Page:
>that nasty, monologic, dictatorial EVALUATE move.
>
> Evaluate is NOT, contrary to what Sinclair and
>Coulthard felt, an evaluate of the student¡¯s
>response. Instead, it¡¯s an evaluate of the
>felicity or satisfactoriness of the WHOLE
>EXCHANGE. If that¡¯s okay (from the point of
>view of action), the teacher goes on. But if
>it¡¯s NOT satisfactory, here¡¯s what happens.
>
> T: Cha, OK. Look at this. Look at the screen.
>(shows a chart on the video screen)
> S: Cancel!
> T: This ¡°Do¡± means [Cancel!].[S]
> S: Candy!
> T: Oh! No, no. Ha ha. This ¡®µµ¡¯ means
>¡®Cancel!¡¯. Teonjin Geosi Modu, Modu Yeoreo
>beon Deonjyeodo Muhyoga dwineun geoyeyo! (The
>throw is all, all every time you throw this,
>it¡¯s all cancelled.) Repeat after me. (Gestures
>¡°X¡± with both hands)
> S: Cancel! Candy!
>
> The exchange is extended. The way it is
>extended is by the Evaluate move, of course.
>
> I think Mehan's great insight means that there
>is a kind of RANKSHIFT in the evaluate move.
>It¡¯s not just an operation, not just a response
>to operational conditions. But it¡¯s not an
>ACTIVITY, either; if it were that, it would
>occur at the very beginning of the lesson,
>laying out the motives for the whole lesson in
>quite general terms (¡°This is an English
>lesson.¡± Or ¡°Today we¡¯re going to learn X¡±).
>
> It¡¯s an action: it¡¯s motivated by the goal
>of successfully completing one exchange
>(operation) and moving on to the next. But it's
>an action that is embedded in the ongoing
>operation.
>
> I can guess that I will catch hell from Tony
>for saying this. And Gordon Wells himself will
>probably object tool (because for Gordon it¡¯s
>the SEQUENCE and not the EXCHANGE that is
>operational). But there¡¯s an advantage to
>
> The payoff is that we can consider the
>¡°Evaluate¡± move as a form of
>RANKSHIFT&#8212;it¡¯s BOTH an operation (because
>it¡¯s a response to the response and so part of
>the exchange) and an action (commentary on the
>whole exchange and so part of the sequence).
>
> It¡¯s the same as a grammatical rankshift. When we say:
>
> That he won is not surprising!
>
> we get a clause "That he won" rankshifting
>down, like God made flesh, an immortal clause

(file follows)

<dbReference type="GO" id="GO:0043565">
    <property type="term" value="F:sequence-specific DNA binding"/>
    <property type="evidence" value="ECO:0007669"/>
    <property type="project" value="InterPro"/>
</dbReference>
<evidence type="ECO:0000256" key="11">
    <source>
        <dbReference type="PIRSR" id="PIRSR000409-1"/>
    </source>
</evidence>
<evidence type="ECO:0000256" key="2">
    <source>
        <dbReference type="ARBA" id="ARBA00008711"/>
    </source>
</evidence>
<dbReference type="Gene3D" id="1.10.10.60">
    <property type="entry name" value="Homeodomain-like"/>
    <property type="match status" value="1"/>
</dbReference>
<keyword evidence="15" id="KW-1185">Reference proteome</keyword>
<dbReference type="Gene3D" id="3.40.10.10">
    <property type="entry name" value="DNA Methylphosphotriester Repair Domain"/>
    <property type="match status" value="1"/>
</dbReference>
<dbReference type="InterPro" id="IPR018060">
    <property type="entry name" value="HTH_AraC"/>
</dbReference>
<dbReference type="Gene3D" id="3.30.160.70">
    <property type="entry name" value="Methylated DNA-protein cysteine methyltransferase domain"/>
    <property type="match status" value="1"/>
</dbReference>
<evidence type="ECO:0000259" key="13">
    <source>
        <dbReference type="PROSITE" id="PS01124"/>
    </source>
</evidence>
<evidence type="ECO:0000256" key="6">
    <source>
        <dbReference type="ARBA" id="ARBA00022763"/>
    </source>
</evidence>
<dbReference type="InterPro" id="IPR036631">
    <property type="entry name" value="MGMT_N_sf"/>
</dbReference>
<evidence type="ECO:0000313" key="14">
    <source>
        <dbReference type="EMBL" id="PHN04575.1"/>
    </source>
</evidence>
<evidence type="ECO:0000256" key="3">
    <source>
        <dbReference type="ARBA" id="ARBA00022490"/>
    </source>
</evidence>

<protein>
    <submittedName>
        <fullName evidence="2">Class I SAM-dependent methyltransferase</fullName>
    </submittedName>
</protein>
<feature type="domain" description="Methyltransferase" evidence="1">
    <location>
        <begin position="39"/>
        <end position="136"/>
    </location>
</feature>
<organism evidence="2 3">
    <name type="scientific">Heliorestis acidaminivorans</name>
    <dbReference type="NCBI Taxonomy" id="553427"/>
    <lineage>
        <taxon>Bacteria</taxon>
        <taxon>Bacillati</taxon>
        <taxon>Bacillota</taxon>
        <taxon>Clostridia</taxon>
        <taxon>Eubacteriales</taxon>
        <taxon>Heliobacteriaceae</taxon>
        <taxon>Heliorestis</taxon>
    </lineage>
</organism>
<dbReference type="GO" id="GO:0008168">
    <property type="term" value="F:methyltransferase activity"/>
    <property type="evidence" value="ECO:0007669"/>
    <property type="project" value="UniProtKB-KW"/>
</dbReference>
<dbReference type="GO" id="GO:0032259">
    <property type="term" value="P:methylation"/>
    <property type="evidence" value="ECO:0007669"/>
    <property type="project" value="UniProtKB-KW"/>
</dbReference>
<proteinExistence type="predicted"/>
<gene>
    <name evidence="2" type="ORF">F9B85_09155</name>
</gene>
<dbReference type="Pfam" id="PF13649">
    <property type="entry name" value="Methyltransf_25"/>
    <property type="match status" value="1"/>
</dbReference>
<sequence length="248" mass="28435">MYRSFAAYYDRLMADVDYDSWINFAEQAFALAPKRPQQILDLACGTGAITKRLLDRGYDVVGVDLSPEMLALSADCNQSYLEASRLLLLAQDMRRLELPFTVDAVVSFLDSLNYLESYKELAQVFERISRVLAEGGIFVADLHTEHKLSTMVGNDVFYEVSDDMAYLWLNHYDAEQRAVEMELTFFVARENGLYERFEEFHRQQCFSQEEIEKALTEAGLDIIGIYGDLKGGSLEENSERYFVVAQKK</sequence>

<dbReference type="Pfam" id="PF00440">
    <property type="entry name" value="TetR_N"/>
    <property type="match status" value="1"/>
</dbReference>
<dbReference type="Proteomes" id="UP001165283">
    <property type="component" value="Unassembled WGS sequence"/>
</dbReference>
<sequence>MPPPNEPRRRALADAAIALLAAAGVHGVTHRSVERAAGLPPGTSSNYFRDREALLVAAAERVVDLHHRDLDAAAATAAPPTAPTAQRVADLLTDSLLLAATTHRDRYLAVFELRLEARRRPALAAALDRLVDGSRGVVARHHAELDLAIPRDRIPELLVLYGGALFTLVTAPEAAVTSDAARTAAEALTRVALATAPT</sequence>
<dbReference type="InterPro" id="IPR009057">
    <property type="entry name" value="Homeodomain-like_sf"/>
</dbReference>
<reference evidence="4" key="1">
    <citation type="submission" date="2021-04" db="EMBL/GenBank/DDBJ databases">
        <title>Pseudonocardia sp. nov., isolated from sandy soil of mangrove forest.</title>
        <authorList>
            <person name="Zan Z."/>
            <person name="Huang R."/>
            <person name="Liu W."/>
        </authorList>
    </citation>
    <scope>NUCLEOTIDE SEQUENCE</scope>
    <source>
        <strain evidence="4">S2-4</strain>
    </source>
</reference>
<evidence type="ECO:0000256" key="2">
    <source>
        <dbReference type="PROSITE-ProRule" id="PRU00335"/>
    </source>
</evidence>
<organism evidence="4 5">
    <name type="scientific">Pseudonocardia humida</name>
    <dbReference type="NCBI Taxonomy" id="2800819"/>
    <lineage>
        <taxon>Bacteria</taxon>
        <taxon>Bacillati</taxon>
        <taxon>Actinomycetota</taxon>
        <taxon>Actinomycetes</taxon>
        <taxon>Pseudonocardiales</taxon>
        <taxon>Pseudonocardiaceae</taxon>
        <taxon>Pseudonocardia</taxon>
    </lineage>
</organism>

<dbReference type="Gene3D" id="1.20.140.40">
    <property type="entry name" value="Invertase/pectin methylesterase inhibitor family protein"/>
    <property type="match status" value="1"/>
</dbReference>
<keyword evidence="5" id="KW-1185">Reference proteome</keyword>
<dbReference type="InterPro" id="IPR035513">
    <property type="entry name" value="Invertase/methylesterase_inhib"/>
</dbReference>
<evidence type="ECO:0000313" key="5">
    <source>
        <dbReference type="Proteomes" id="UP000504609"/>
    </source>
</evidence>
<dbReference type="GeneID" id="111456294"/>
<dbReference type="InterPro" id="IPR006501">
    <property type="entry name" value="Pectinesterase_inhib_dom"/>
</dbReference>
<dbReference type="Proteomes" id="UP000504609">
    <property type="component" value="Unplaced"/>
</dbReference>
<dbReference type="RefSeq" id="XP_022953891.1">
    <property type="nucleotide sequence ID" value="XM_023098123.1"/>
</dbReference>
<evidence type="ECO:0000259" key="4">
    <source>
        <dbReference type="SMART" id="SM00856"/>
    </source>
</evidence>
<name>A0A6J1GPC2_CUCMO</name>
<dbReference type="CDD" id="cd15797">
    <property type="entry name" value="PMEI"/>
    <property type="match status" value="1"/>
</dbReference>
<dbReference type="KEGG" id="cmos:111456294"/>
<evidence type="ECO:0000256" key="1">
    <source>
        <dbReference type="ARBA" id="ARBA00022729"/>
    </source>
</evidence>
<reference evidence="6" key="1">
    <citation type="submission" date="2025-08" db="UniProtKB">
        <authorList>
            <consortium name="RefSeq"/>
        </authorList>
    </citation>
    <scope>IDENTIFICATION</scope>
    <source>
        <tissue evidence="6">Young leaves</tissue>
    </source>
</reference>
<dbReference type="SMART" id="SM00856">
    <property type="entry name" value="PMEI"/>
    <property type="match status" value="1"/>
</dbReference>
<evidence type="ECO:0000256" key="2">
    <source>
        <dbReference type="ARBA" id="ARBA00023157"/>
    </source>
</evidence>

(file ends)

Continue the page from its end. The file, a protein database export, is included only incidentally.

>pretending to be a mortal noun subject. In the
>same way, the Evaluate is an action incarnating
>itself as an operation.
>
> In Gordon¡¯s 1996 article in MCA (Using the
>Toolkit of Discourse in the Activity of Learning
>and Teaching, MCA 3(2), pp. 74-101) he tries to
>articulate activity theory with systemic
>functional linguistics (Hallidayan grammar).
>
> I think the earlier article doesn¡¯t work very well because
>
> a) activity theory works WELL above the
>level of exchange and Hallidayan grammar for the
>most part is concerned with clauses.
> b) The activity theory that Gordon
>presents is REDUCTIONIST: activities are NOTHING
>but their constituent actions, and actions are
>
> It seems to me that if we go back to Mehan and
>understand the Evaluate move as a bit of
>rankshift, we get around both of these problems:
>
> a) The Evaluate move takes part in BOTH
>the operation (the exchange) and the action (the
>sequence) (Mo! That¡¯s right! So¡¦)
> b) The action is more than just the sum
>of its parts, because the Evaluate move is not
>simply reactive but also pro-active, and even
>proleptic, bringing the next exchange into focus
>for the children (Mo! Then¡¦).
>
> I think we also might get a little closer to
>the key problem that Nassaji and Wells tackle:
>why are SOME tripartite dialogues so much better
>than others?
>
> A friend of mine wrote (partly in response to
>the Craig business) that the difference between
>lesbian and straight has very little to do with
>whom you actually sleep with; it¡¯s to do with
>whose love really helps you get things done and
>
> In the same way, we might say that some
>tripartite dialogues look forward, and others
>look back. Some dialogues teach, and others
>merely test. (And in the same way, we might say
>that it is not the same for everybody!)
>
> David Kellogg
> Seoul National University of Education
>
> PS: A native speaker thought on the data:
>Hmmmm....must tell Hojin that "then" is not
>really the same as "so".
>
> Second thoughts: Says who?
>
> dk
>
>
>---------------------------------
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```--
Gordon Wells
Department of Education
University of California, Santa Cruz		http://people.ucsc.edu/~gwells
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Received on Sat Oct 6 17:57 PDT 2007